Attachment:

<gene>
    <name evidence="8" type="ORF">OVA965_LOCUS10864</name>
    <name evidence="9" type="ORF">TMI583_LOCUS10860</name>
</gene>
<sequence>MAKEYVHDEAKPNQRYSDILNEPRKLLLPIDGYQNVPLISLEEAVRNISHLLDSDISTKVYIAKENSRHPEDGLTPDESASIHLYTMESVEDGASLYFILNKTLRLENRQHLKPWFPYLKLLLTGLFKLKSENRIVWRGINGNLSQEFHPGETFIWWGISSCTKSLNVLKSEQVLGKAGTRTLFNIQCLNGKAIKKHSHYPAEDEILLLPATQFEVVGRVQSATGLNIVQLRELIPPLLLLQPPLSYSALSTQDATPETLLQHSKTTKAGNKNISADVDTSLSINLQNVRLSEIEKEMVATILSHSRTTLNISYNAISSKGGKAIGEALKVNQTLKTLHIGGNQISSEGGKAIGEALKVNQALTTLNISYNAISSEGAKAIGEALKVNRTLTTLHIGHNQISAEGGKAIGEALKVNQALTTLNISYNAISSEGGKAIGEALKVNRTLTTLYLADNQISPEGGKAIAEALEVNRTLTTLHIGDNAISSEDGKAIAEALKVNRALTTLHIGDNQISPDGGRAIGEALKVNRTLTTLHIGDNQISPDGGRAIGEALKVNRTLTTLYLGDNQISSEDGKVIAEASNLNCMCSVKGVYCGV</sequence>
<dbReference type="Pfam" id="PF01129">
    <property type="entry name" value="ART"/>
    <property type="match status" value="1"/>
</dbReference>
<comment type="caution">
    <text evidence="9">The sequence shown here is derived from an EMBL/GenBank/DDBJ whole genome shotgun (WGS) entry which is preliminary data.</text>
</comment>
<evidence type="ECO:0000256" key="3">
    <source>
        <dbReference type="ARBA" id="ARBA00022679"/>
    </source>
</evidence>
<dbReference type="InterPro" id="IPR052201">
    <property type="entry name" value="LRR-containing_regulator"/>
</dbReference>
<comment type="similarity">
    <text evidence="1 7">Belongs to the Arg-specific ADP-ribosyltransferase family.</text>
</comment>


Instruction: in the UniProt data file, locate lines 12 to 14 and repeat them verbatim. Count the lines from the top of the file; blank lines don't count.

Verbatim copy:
</comment>
<evidence type="ECO:0000256" key="3">
    <source>